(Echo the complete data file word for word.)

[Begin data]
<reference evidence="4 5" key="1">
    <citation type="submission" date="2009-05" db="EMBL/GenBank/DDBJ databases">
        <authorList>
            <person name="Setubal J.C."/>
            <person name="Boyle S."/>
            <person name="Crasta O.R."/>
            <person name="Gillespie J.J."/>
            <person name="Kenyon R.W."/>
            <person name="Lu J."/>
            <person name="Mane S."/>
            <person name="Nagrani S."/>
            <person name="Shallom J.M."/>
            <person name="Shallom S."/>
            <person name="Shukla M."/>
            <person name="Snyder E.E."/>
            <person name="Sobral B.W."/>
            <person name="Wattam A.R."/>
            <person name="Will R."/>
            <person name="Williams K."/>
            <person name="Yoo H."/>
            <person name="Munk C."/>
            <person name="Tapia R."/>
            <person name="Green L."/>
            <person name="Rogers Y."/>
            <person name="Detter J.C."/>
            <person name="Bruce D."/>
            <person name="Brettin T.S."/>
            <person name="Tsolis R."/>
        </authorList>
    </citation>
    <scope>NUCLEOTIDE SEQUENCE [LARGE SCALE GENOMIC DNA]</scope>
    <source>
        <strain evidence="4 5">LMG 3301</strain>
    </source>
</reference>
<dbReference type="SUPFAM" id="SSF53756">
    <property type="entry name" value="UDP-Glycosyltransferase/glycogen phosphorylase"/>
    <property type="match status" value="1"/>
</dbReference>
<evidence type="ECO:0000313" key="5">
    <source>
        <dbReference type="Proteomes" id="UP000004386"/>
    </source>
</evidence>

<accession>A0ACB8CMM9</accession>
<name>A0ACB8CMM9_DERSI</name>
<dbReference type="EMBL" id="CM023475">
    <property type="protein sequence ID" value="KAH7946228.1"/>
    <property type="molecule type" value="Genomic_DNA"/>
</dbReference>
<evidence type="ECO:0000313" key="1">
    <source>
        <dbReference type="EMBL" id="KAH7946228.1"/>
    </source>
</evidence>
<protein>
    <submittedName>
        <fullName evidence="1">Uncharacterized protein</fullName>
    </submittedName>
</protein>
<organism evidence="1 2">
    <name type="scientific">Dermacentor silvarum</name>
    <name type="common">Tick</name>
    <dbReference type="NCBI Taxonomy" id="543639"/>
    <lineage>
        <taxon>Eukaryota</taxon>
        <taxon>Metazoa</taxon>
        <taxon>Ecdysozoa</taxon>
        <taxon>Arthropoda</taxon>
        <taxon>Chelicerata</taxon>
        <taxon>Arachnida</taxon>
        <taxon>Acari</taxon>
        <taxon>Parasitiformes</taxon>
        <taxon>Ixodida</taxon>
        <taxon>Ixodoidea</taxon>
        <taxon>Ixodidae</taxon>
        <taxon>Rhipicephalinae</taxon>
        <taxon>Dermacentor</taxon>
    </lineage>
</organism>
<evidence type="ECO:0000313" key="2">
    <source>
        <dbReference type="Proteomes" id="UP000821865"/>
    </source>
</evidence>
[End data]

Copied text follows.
<reference evidence="4 5" key="1">
    <citation type="submission" date="2009-05" db="EMBL/GenBank/DDBJ databases">
        <authorList>
            <person name="Setubal J.C."/>
            <person name="Boyle S."/>
            <person name="Crasta O.R."/>
            <person name="Gillespie J.J."/>
            <person name="Kenyon R.W."/>
            <person name="Lu J."/>
            <person name="Mane S."/>
            <person name="Nagrani S."/>
            <person name="Shallom J.M."/>
            <person name="Shallom S."/>
            <person name="Shukla M."/>
            <person name="Snyder E.E."/>
            <person name="Sobral B.W."/>
            <person name="Wattam A.R."/>
            <person name="Will R."/>
            <person name="Williams K."/>
            <person name="Yoo H."/>
            <person name="Munk C."/>
            <person name="Tapia R."/>
            <person name="Green L."/>
            <person name="Rogers Y."/>
            <person name="Detter J.C."/>
            <person name="Bruce D."/>
            <person name="Brettin T.S."/>
            <person name="Tsolis R."/>
        </authorList>
    </citation>
    <scope>NUCLEOTIDE SEQUENCE [LARGE SCALE GENOMIC DNA]</scope>
    <source>
        <strain evidence="4 5">LMG 3301</strain>
    </source>
</reference>
<dbReference type="SUPFAM" id="SSF53756">
    <property type="entry name" value="UDP-Glycosyltransferase/glycogen phosphorylase"/>
    <property type="match status" value="1"/>
</dbReference>
<evidence type="ECO:0000313" key="5">
    <source>
        <dbReference type="Proteomes" id="UP000004386"/>
    </source>
</evidence>

<accession>A0ACB8CMM9</accession>
<name>A0ACB8CMM9_DERSI</name>
<dbReference type="EMBL" id="CM023475">
    <property type="protein sequence ID" value="KAH7946228.1"/>
    <property type="molecule type" value="Genomic_DNA"/>
</dbReference>
<evidence type="ECO:0000313" key="1">
    <source>
        <dbReference type="EMBL" id="KAH7946228.1"/>
    </source>
</evidence>
<protein>
    <submittedName>
        <fullName evidence="1">Uncharacterized protein</fullName>
    </submittedName>
</protein>
<organism evidence="1 2">
    <name type="scientific">Dermacentor silvarum</name>
    <name type="common">Tick</name>
    <dbReference type="NCBI Taxonomy" id="543639"/>
    <lineage>
        <taxon>Eukaryota</taxon>
        <taxon>Metazoa</taxon>
        <taxon>Ecdysozoa</taxon>
        <taxon>Arthropoda</taxon>
        <taxon>Chelicerata</taxon>
        <taxon>Arachnida</taxon>
        <taxon>Acari</taxon>
        <taxon>Parasitiformes</taxon>
        <taxon>Ixodida</taxon>
        <taxon>Ixodoidea</taxon>
        <taxon>Ixodidae</taxon>
        <taxon>Rhipicephalinae</taxon>
        <taxon>Dermacentor</taxon>
    </lineage>
</organism>
<evidence type="ECO:0000313" key="2">
    <source>
        <dbReference type="Proteomes" id="UP000821865"/>
    </source>
</evidence>